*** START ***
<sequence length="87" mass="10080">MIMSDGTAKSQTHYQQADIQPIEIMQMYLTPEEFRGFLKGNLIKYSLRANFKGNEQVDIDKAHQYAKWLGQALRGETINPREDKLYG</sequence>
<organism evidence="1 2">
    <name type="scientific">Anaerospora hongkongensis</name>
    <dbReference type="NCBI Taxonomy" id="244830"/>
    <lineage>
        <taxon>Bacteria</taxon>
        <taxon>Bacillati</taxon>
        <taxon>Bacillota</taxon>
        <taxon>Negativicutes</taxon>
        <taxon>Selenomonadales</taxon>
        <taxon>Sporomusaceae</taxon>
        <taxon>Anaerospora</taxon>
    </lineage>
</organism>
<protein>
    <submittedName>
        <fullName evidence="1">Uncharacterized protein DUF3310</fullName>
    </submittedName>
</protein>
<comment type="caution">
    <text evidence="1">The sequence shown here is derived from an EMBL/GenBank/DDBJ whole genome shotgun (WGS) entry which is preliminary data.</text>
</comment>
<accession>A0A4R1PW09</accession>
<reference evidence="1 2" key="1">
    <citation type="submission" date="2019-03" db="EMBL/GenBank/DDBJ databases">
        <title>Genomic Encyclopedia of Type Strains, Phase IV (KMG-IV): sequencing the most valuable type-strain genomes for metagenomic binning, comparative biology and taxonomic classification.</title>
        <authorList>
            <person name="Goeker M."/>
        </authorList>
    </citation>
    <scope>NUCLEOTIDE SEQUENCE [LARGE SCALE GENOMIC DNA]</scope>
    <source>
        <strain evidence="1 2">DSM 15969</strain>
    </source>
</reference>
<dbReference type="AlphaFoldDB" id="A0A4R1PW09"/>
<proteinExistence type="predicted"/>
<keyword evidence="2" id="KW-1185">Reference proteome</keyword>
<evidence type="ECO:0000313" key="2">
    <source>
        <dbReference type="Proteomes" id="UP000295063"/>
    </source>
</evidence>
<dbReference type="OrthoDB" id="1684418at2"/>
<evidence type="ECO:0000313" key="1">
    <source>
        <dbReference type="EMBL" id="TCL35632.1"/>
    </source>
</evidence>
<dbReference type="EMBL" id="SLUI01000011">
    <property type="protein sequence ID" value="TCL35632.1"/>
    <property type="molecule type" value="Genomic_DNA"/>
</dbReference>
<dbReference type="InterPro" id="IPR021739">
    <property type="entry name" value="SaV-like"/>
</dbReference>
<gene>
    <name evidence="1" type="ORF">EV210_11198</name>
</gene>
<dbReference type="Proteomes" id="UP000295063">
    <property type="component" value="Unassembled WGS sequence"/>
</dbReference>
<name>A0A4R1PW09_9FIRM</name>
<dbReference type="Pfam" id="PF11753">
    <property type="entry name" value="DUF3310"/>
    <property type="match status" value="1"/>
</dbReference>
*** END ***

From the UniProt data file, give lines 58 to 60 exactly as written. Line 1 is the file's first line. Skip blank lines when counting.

    <name evidence="1" type="ORF">EV210_11198</name>
</gene>
<dbReference type="Proteomes" id="UP000295063">